Places of worship are where Gods live and so I was taught as a toddler to always bow down. I did, as told like an obedient girl. My places of worship revolved around the various temples which in many ways were similar. There would be adorned idols of Gods, folded hands, prayers and pandit ji. This to me encapsulated everything which a place of worship stood for. I neither was fascinated nor disillusioned, I was neutral at best.
I would have lived and died in my neutrality but for a casual visit to a Gurudwara. The white clean rugs, the covered heads, the prostration, the bright piece of cloth around the holy book, the Shabad, the parshad, it was magical to the core. I felt at peace and became a regular visitor to the Gurudwaras. I thought now, I have discovered it all but that couldn’t have been farther from the truth for I was still to comprehend the humbling concept of "Sewa".
Sewa to Sikhs is the purest form of devotion, everything small and big which can be done in the service of another man and community in general is undertaken by the devotees. Distinguished men polish shoes smeared with filth and dirt; carefree young girls and boys safe keep the shoes of anyone and everyone who enters the abode, affluent women serve and cook when hundreds sit to satiate their hunger and the little ones run around with whatever their hands can carry. Sikhs seek opportunities to do Sewa, it is the essence of their religion and the path towards salvation. It is amazing to see how ingrained, how selfless the devotion is. It is not that I haven’t seen devotion elsewhere, but devotion to another being, is what mesmerizes me.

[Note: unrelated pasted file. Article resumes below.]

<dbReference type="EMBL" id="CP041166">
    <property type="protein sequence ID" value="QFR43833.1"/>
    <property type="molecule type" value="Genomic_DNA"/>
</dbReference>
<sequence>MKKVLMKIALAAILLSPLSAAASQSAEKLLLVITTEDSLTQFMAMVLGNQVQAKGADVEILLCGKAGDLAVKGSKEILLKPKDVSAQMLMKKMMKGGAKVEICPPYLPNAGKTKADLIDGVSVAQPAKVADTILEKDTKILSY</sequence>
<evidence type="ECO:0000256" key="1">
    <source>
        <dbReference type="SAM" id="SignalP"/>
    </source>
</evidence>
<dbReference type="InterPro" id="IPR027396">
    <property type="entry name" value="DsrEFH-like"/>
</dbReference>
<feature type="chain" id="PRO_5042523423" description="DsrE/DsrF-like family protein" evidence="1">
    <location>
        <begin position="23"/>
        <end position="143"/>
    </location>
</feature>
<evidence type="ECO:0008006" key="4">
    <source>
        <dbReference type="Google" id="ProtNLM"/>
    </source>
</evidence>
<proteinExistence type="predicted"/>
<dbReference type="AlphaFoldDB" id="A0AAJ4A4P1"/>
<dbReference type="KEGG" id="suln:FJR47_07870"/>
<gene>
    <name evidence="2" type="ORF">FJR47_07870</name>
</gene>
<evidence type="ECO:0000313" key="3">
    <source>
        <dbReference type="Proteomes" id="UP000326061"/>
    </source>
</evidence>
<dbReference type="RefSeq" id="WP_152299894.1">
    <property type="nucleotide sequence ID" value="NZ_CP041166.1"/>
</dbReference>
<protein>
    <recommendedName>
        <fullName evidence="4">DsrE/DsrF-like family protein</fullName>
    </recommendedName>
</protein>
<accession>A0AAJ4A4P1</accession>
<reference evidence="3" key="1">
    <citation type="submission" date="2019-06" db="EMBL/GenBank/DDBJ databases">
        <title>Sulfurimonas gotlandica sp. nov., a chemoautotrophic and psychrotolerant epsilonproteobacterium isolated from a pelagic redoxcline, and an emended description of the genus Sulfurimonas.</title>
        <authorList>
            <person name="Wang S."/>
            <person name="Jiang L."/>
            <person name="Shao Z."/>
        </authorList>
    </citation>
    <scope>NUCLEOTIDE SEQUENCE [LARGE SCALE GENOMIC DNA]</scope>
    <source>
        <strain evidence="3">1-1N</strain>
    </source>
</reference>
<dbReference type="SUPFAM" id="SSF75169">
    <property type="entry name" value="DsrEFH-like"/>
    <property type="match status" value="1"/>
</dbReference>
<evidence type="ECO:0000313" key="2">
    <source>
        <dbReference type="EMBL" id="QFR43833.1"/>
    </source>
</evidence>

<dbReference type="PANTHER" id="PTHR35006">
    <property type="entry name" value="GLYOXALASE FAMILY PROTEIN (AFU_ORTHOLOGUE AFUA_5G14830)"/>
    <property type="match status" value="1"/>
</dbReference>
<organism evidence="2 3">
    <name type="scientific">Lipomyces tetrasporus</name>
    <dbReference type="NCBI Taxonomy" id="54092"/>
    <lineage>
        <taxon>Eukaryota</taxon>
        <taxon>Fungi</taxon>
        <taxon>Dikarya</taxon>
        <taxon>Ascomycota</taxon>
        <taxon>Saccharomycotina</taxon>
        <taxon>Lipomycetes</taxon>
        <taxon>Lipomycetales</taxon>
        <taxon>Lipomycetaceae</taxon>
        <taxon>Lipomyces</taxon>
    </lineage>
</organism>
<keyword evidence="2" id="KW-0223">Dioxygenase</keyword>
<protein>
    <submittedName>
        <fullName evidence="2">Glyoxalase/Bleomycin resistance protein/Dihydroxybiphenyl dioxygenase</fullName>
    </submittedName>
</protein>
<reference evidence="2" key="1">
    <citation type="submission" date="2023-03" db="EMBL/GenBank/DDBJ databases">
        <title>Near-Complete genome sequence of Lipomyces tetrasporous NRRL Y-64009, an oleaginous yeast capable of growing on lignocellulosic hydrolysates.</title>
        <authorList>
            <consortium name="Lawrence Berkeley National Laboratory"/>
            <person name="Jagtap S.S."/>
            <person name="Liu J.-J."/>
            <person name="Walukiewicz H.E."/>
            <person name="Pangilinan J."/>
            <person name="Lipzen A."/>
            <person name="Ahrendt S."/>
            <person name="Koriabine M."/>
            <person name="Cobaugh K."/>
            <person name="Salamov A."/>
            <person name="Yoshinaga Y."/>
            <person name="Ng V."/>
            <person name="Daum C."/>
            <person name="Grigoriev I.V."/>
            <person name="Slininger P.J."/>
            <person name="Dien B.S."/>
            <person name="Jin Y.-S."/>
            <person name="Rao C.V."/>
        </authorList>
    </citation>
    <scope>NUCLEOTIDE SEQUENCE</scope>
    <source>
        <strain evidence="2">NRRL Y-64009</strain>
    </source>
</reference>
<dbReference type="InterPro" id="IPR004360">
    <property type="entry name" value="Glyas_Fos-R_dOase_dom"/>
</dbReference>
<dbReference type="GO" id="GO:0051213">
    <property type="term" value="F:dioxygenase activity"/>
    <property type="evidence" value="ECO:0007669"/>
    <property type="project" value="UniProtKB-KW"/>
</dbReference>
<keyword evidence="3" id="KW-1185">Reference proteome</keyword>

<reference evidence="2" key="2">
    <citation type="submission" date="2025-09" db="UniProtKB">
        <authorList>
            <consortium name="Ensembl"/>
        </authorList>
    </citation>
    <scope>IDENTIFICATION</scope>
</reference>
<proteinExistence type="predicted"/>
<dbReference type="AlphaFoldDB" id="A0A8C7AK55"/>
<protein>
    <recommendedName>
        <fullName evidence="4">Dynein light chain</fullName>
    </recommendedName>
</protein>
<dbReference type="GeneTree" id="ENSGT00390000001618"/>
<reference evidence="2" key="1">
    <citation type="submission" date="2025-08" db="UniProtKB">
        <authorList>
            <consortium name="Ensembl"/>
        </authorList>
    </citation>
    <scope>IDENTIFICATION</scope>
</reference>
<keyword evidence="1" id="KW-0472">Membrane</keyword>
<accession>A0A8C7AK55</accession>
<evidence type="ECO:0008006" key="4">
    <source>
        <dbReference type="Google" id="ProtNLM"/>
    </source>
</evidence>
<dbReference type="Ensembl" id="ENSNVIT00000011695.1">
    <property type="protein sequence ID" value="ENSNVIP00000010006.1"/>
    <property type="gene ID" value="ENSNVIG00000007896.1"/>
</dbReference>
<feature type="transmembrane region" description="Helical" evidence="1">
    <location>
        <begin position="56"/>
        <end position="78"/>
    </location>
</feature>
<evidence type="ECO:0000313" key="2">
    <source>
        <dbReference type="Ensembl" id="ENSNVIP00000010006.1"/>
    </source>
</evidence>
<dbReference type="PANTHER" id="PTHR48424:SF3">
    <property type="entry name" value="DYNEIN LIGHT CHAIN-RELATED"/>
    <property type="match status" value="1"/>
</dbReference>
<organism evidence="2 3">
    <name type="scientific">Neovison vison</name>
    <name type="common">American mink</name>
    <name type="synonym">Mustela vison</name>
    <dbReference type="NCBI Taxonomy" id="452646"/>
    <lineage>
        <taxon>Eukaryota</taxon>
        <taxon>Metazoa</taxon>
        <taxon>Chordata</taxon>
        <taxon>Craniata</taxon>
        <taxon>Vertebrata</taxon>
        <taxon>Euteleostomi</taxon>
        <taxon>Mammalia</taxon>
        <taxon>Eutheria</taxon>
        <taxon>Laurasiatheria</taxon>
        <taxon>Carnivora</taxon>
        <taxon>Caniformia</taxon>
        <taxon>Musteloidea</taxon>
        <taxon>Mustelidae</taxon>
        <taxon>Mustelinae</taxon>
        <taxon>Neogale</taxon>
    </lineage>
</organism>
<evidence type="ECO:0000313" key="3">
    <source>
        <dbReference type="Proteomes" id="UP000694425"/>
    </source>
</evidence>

Thank you God, for taking me to a Gurudwara, thank you for letting me know whatever I today know of Sewa.
And now a picture of the most beautiful place of worship I have ever visited J